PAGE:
Drake, David - The Reformer
The High City of Solinga had been the core of the ancient town once; first a
warlord's castle, then the seat of the city council. Three centuries ago, when
Solinga was capital of the Emerald League, several million arnkets of the
League's treasury had mysteriously found their way into a building program to
turn it into a shrine to the city's gods—to the Gray-Eyed Lady of the
first and foremost.
Money well stolen and spent, Adrian Gellert thought, as the procession mounted
the broad flight of marble stairs that led to the plateau. Right hand tucked
into the snowy folds of his robe, left hand holding the gold-capped scroll that
marked him as a Scholar of the Grove, he kept to the slow hieratic pace suitable
for a religious occasion. About him gulls swooped and shrieked; before him stood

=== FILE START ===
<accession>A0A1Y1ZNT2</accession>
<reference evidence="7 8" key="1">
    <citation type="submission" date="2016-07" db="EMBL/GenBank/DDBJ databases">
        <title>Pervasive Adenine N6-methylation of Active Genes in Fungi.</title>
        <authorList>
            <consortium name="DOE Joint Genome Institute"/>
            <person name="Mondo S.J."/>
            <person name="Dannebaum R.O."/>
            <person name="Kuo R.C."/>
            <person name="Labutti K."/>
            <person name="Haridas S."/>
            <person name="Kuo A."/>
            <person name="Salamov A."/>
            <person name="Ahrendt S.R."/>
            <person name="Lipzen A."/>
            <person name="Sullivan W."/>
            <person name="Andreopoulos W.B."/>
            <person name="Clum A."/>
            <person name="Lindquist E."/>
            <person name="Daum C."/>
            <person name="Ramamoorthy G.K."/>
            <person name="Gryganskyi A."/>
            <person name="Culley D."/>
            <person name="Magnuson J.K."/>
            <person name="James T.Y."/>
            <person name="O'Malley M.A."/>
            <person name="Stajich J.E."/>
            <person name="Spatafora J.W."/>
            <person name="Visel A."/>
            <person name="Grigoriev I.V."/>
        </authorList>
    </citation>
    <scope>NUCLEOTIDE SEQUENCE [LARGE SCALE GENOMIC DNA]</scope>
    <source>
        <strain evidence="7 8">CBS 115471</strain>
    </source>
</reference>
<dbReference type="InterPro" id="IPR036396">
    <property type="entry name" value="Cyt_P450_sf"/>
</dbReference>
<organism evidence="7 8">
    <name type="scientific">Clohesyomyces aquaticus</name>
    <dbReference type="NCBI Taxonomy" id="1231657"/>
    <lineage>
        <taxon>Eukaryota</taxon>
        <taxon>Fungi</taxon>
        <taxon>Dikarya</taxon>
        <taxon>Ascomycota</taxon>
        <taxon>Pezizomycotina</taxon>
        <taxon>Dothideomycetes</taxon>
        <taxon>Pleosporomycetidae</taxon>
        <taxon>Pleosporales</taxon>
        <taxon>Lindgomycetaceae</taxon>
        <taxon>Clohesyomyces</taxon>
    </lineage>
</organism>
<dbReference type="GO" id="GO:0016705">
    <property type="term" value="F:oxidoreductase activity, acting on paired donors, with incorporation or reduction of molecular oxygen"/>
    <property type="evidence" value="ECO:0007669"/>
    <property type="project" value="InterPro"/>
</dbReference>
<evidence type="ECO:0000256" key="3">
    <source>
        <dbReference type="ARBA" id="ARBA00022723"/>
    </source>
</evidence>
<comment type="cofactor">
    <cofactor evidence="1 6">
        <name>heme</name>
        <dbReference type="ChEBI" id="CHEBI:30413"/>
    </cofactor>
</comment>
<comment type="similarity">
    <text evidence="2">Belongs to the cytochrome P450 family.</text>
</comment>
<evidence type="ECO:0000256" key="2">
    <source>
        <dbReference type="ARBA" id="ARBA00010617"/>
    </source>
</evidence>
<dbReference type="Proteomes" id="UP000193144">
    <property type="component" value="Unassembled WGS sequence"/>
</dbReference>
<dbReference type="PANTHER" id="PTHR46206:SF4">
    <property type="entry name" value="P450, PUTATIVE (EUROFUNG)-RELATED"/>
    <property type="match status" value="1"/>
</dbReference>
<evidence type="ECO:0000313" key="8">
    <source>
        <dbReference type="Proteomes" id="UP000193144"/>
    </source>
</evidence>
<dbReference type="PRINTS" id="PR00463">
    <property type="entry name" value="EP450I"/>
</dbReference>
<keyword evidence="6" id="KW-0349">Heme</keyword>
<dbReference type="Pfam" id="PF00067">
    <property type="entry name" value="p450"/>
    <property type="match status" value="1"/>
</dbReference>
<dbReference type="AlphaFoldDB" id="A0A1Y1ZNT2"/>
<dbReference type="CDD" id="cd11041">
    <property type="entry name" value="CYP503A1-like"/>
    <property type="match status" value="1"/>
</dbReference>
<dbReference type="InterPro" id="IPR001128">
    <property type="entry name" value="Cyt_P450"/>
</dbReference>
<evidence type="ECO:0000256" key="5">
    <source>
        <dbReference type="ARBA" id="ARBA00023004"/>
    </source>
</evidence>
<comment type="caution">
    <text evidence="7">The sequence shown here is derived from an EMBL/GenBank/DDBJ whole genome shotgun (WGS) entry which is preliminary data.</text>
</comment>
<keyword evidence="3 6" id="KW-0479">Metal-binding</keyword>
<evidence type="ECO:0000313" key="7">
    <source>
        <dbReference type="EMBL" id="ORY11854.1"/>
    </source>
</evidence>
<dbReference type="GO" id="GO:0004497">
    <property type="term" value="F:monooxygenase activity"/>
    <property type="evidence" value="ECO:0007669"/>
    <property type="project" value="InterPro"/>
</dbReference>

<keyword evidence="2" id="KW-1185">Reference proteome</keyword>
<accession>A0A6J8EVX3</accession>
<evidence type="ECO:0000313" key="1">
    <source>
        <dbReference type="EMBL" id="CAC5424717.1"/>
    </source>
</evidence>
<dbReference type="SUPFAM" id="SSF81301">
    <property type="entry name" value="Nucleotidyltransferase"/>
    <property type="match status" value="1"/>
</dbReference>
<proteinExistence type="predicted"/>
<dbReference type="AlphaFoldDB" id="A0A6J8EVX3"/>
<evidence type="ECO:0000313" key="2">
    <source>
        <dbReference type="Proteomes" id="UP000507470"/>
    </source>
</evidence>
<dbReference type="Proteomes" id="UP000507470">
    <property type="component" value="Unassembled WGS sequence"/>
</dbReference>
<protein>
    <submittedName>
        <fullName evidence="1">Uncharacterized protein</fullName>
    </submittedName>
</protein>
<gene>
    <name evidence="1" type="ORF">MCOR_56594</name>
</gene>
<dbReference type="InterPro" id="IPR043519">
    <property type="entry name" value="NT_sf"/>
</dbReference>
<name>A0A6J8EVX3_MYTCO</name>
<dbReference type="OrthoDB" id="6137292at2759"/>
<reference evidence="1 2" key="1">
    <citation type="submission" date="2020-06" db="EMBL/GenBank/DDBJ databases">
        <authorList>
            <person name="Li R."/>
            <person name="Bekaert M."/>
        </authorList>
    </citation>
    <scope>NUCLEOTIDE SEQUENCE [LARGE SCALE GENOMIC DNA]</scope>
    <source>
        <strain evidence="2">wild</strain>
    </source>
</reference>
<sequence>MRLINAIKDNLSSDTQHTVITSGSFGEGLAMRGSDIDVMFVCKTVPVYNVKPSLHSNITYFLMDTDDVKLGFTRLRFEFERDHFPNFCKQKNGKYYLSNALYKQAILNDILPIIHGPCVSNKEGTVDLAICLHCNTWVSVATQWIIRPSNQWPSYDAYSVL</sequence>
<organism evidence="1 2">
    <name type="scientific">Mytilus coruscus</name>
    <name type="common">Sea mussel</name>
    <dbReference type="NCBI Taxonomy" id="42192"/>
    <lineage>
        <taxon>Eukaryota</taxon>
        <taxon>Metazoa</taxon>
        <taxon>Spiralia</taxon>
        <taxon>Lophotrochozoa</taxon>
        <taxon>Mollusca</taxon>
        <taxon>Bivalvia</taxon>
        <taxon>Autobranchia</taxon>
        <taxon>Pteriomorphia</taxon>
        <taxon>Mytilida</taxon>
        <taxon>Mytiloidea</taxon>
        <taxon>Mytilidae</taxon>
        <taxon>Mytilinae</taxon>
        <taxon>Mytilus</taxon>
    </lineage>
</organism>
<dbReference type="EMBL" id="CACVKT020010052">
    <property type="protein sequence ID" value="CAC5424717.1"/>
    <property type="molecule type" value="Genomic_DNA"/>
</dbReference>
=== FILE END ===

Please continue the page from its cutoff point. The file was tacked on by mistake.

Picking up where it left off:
the cream-white marble pillars, the golden roofs, the great forty-foot statue of
the Maiden holding Her bronze-tipped spear aloft to guide the mariners home.
Behind him was the tarry workaday reality of Solinga smelling of fish and offal
and sea salt, narrow crooked streets and whitewashed walls peeling to show the
mud brick, tile roofs and only occasionally the walls and colonnades and
courtyard gardens of the rich. But here, amid the scent of incense and the light
silvery tones of hand bells, was the ideal the reality served. We may have fallen from our forefathers' power, but this at least we can
say—that we alone gave godlike things to the gods, he thought with a melancholy